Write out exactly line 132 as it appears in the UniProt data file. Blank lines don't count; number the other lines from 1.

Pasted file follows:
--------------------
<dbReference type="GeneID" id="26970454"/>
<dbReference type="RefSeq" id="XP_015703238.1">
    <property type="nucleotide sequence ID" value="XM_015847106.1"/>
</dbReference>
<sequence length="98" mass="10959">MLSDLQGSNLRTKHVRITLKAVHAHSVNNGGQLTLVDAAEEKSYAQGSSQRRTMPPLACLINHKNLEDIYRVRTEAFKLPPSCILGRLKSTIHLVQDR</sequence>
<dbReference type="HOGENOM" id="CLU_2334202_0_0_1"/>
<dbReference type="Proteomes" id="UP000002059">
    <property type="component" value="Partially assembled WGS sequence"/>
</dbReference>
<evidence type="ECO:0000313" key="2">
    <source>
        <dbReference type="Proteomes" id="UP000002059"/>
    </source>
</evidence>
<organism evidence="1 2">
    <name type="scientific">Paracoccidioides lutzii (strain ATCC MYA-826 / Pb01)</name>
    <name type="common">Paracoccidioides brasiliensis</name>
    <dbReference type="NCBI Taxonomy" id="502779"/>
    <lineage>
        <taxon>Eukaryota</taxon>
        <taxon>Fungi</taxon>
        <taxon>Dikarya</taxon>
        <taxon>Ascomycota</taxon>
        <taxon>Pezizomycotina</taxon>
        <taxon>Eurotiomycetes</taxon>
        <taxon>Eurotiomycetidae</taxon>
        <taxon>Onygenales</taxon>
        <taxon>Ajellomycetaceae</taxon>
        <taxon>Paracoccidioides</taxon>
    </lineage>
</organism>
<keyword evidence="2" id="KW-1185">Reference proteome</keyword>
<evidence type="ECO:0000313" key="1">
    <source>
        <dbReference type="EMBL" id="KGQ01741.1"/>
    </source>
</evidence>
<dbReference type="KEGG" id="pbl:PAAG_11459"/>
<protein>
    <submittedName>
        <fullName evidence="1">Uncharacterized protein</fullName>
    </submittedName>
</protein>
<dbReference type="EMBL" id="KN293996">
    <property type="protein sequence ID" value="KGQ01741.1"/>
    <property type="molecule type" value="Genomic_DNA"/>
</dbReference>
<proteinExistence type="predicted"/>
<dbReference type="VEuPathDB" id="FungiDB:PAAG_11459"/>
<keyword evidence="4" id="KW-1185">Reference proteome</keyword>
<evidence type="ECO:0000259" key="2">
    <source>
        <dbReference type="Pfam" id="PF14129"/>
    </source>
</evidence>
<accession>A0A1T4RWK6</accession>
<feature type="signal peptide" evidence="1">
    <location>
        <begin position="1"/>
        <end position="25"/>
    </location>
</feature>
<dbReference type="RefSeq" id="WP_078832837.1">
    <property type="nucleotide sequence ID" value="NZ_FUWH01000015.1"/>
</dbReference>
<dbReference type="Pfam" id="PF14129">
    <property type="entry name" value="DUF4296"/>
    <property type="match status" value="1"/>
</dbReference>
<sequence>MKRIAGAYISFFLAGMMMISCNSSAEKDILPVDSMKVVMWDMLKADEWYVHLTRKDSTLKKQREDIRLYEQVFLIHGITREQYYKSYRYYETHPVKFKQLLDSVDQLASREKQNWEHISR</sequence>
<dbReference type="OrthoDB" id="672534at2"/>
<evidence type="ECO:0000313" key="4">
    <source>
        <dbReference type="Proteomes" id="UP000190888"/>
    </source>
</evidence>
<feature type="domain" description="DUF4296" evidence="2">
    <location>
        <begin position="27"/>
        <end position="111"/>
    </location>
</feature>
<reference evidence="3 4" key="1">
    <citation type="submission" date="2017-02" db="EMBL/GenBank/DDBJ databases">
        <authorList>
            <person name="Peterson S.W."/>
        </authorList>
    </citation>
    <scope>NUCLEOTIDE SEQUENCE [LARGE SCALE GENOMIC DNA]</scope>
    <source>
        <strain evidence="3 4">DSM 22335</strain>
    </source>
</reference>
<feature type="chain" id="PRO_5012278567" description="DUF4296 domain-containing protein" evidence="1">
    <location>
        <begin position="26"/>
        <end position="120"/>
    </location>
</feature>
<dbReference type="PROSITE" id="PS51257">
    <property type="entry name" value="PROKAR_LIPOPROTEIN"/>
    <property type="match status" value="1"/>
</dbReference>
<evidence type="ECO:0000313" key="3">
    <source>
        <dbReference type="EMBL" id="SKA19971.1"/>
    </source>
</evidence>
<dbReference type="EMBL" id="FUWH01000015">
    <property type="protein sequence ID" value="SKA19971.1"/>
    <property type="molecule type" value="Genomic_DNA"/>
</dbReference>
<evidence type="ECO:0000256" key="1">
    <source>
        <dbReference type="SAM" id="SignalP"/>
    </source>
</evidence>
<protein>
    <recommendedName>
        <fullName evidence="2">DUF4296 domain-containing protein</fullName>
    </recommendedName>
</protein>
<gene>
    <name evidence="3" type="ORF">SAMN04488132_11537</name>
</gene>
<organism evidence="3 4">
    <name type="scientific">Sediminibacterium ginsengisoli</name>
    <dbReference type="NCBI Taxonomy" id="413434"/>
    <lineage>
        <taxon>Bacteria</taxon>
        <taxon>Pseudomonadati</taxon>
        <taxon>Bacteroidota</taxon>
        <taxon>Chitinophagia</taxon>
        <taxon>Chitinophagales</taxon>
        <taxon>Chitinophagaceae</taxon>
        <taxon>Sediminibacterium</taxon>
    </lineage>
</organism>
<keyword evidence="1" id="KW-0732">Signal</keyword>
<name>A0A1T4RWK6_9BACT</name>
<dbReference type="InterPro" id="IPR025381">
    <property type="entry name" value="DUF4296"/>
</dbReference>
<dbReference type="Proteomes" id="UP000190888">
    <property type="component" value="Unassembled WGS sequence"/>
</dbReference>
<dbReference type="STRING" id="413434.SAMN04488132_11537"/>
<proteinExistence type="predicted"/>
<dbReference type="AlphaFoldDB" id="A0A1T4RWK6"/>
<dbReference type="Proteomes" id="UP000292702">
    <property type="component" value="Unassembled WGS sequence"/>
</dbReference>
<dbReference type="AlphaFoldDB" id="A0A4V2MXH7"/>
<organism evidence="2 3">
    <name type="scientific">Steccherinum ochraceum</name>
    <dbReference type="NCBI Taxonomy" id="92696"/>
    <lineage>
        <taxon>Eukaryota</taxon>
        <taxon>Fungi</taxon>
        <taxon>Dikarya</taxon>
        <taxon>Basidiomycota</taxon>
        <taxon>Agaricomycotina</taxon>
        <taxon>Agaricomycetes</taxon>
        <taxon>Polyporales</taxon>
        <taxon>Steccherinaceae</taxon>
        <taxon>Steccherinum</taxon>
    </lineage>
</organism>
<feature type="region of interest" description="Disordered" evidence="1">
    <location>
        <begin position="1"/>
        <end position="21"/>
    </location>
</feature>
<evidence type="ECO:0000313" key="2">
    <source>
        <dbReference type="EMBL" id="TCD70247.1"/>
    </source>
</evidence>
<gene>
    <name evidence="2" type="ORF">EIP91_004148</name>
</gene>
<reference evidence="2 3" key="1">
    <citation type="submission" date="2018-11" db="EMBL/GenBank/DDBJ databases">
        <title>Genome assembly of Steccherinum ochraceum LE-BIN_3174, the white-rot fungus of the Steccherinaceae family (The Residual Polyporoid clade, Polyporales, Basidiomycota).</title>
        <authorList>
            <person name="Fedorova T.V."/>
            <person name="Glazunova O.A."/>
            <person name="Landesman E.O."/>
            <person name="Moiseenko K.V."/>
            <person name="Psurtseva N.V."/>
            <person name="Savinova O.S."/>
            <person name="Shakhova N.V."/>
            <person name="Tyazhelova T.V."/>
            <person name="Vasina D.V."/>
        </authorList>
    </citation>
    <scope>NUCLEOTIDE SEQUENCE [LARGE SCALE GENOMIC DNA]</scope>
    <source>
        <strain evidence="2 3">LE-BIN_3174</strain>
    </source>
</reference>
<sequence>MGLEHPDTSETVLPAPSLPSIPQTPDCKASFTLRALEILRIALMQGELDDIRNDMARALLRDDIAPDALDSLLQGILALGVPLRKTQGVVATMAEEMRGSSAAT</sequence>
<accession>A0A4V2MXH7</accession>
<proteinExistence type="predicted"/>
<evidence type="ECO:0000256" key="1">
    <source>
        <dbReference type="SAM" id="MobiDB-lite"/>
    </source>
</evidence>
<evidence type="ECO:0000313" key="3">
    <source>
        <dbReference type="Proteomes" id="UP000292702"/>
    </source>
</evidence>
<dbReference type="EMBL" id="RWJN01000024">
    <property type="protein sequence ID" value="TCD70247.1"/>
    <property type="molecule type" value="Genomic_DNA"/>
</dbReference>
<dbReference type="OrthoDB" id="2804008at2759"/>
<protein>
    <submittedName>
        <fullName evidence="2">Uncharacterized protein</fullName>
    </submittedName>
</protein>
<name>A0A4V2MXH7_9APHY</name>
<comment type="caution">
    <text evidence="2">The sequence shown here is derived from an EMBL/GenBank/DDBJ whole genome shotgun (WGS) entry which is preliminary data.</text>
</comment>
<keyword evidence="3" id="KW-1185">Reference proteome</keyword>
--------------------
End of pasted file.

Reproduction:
        <taxon>Bacteroidota</taxon>